Bill aims to build safer schools for LGBTQ+ students

Special Reports

The Pride Flag flies majestically over the San Francisco Gay Pride parade on June 30, 2019 in San Francisco, California. (Photo by Meera Fox/Getty Images)

PORTLAND, Ore. (KOIN) — Back-to-school is just around the corner, and following a difficult year in isolation, many students are counting the days until they can reunite with their fellow classmates.

But for some, re-entering the educational environment may bring about feelings of anxiety, judgment, and a lack of safety, according to experts, and findings from the Oregon Department of Education indicate this is overwhelmingly true for students who identify as part of the LGBTQ+ community and are disproportionately the targets of toxic learning environments.

Now, a new bill awaiting Gov. Kate Brown’s signature is slated to help address this issue, expanding the 2019 Student Success Act to protect those who identify as part of the LGBTQ2SIA+ community.

Senate Bill 52 requires ODE to develop and implement a statewide education plan for LGBTQ2SIA+ students. The bill also allows the department to hire their first-ever LGBTQ+ Student Success Coordinator responsible for implementing ideas outlined in the plan, coordinating with the LGBTQ+ Advisory Committee, and managing a $2 million grant program.

State Rep. Andrea Salinas (D-Lake Oswego), a long-time advocate for LGBTQ rights and a supporter of the bill, told KOIN 6 she’s excited about what the plan will address.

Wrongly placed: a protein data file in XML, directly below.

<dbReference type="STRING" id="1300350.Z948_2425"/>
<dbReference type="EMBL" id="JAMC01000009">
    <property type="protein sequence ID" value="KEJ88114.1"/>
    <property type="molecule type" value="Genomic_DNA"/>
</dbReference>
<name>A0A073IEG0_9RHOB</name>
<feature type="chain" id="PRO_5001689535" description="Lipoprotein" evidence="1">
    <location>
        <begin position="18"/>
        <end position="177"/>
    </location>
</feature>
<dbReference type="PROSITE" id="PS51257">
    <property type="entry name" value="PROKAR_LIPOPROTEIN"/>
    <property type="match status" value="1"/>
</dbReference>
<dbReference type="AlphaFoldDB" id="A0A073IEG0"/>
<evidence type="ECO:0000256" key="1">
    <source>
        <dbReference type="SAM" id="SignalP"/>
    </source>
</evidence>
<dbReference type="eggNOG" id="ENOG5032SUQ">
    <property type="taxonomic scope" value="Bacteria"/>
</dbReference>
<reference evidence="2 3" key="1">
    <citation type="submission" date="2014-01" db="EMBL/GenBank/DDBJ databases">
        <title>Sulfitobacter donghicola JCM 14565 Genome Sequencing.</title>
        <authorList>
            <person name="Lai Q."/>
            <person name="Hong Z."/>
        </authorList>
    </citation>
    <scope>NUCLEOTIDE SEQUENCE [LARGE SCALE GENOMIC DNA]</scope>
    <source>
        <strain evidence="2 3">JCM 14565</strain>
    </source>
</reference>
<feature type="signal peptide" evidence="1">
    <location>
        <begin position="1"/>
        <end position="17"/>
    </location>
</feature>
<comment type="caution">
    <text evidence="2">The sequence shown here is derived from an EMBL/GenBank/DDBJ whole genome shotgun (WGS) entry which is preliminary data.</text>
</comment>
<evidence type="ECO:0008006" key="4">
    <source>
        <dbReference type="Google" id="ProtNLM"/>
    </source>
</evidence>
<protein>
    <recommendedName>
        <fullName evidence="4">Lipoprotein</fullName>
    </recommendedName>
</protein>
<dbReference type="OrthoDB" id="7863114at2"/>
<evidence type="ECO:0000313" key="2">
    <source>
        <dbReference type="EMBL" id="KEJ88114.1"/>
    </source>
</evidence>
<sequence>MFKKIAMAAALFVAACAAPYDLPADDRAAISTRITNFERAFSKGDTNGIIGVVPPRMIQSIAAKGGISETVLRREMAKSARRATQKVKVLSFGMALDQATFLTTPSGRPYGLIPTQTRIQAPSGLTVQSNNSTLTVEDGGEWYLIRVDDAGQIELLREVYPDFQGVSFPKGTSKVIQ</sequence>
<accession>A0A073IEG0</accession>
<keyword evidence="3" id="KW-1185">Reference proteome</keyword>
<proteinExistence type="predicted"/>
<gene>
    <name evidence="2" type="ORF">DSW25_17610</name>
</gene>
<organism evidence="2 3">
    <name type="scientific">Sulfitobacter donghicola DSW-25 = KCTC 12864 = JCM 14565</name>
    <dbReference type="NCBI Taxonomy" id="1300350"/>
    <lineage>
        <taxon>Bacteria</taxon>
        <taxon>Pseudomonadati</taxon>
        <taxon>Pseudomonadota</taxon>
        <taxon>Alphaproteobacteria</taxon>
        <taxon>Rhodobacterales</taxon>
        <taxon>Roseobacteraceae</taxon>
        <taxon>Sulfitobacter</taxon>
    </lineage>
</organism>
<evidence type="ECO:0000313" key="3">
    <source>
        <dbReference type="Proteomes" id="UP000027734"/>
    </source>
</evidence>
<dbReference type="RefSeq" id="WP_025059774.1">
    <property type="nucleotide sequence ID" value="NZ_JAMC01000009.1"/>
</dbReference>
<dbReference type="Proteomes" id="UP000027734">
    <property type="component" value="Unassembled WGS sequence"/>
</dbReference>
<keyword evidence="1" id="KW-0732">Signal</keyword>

“We’ll be able to create a bit more equitable access to appropriate educational curriculum, facilities, and activities,” explained Salinas. “We’ll actually give teachers the tools to know what to do when our LGBTQ youth are being harassed and we’ll also be able to gather the necessary data through an annual climate survey to know what kids are experiencing.”

The recent legislation is an expansion of the Student Success Act, which was signed into law in May of 2019 to address historical disparities in serving minority students, Indigenous students, students of color, students with disabilities and those navigating foster care, homelessness and poverty.

The original act recognized all students have the right to high-quality education regardless of their defining characteristics and allow the ODE to implement statewide equity initiatives for historically underserved groups of students, as the department deems necessary.

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